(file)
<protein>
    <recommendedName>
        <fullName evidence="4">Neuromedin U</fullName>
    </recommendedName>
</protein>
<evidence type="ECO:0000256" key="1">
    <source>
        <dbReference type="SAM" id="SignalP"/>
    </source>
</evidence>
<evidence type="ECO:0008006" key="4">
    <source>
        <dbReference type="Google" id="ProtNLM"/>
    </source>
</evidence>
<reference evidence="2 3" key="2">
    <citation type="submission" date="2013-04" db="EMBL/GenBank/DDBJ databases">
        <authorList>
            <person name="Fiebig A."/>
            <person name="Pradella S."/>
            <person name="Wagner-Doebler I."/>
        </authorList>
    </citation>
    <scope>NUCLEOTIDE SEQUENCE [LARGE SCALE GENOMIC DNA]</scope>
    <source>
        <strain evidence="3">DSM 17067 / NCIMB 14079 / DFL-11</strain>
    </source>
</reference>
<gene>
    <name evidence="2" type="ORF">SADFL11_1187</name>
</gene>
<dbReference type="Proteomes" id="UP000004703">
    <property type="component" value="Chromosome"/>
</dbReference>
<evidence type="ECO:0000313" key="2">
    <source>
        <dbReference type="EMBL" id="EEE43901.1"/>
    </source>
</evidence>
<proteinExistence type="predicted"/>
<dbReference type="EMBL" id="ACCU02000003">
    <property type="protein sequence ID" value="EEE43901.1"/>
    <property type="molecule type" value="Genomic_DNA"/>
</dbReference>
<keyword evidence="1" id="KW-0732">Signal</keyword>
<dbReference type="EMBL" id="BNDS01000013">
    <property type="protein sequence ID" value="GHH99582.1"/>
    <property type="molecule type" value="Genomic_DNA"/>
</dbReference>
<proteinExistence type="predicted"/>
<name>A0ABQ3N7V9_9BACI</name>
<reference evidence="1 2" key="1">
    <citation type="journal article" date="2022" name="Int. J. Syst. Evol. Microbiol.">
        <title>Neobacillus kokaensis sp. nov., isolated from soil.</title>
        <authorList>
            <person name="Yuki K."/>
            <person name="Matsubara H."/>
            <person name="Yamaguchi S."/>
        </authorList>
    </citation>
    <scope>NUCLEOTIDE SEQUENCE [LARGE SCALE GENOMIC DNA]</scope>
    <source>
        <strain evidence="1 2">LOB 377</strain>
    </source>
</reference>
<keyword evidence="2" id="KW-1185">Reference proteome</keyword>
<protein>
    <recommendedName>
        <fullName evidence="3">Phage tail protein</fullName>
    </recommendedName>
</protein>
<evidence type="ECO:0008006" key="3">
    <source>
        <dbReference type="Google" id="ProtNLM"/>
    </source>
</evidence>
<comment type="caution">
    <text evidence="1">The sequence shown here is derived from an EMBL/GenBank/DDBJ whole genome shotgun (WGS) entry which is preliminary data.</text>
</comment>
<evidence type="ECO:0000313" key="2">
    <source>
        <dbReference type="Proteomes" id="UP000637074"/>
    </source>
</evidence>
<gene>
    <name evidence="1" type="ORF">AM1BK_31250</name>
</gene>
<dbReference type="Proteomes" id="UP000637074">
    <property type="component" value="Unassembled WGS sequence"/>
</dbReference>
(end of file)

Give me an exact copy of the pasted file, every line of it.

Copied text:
<protein>
    <recommendedName>
        <fullName evidence="4">Neuromedin U</fullName>
    </recommendedName>
</protein>
<evidence type="ECO:0000256" key="1">
    <source>
        <dbReference type="SAM" id="SignalP"/>
    </source>
</evidence>
<evidence type="ECO:0008006" key="4">
    <source>
        <dbReference type="Google" id="ProtNLM"/>
    </source>
</evidence>
<reference evidence="2 3" key="2">
    <citation type="submission" date="2013-04" db="EMBL/GenBank/DDBJ databases">
        <authorList>
            <person name="Fiebig A."/>
            <person name="Pradella S."/>
            <person name="Wagner-Doebler I."/>
        </authorList>
    </citation>
    <scope>NUCLEOTIDE SEQUENCE [LARGE SCALE GENOMIC DNA]</scope>
    <source>
        <strain evidence="3">DSM 17067 / NCIMB 14079 / DFL-11</strain>
    </source>
</reference>
<gene>
    <name evidence="2" type="ORF">SADFL11_1187</name>
</gene>
<dbReference type="Proteomes" id="UP000004703">
    <property type="component" value="Chromosome"/>
</dbReference>
<evidence type="ECO:0000313" key="2">
    <source>
        <dbReference type="EMBL" id="EEE43901.1"/>
    </source>
</evidence>
<proteinExistence type="predicted"/>
<dbReference type="EMBL" id="ACCU02000003">
    <property type="protein sequence ID" value="EEE43901.1"/>
    <property type="molecule type" value="Genomic_DNA"/>
</dbReference>
<keyword evidence="1" id="KW-0732">Signal</keyword>
<dbReference type="EMBL" id="BNDS01000013">
    <property type="protein sequence ID" value="GHH99582.1"/>
    <property type="molecule type" value="Genomic_DNA"/>
</dbReference>
<proteinExistence type="predicted"/>
<name>A0ABQ3N7V9_9BACI</name>
<reference evidence="1 2" key="1">
    <citation type="journal article" date="2022" name="Int. J. Syst. Evol. Microbiol.">
        <title>Neobacillus kokaensis sp. nov., isolated from soil.</title>
        <authorList>
            <person name="Yuki K."/>
            <person name="Matsubara H."/>
            <person name="Yamaguchi S."/>
        </authorList>
    </citation>
    <scope>NUCLEOTIDE SEQUENCE [LARGE SCALE GENOMIC DNA]</scope>
    <source>
        <strain evidence="1 2">LOB 377</strain>
    </source>
</reference>
<keyword evidence="2" id="KW-1185">Reference proteome</keyword>
<protein>
    <recommendedName>
        <fullName evidence="3">Phage tail protein</fullName>
    </recommendedName>
</protein>
<evidence type="ECO:0008006" key="3">
    <source>
        <dbReference type="Google" id="ProtNLM"/>
    </source>
</evidence>
<comment type="caution">
    <text evidence="1">The sequence shown here is derived from an EMBL/GenBank/DDBJ whole genome shotgun (WGS) entry which is preliminary data.</text>
</comment>
<evidence type="ECO:0000313" key="2">
    <source>
        <dbReference type="Proteomes" id="UP000637074"/>
    </source>
</evidence>
<gene>
    <name evidence="1" type="ORF">AM1BK_31250</name>
</gene>
<dbReference type="Proteomes" id="UP000637074">
    <property type="component" value="Unassembled WGS sequence"/>
</dbReference>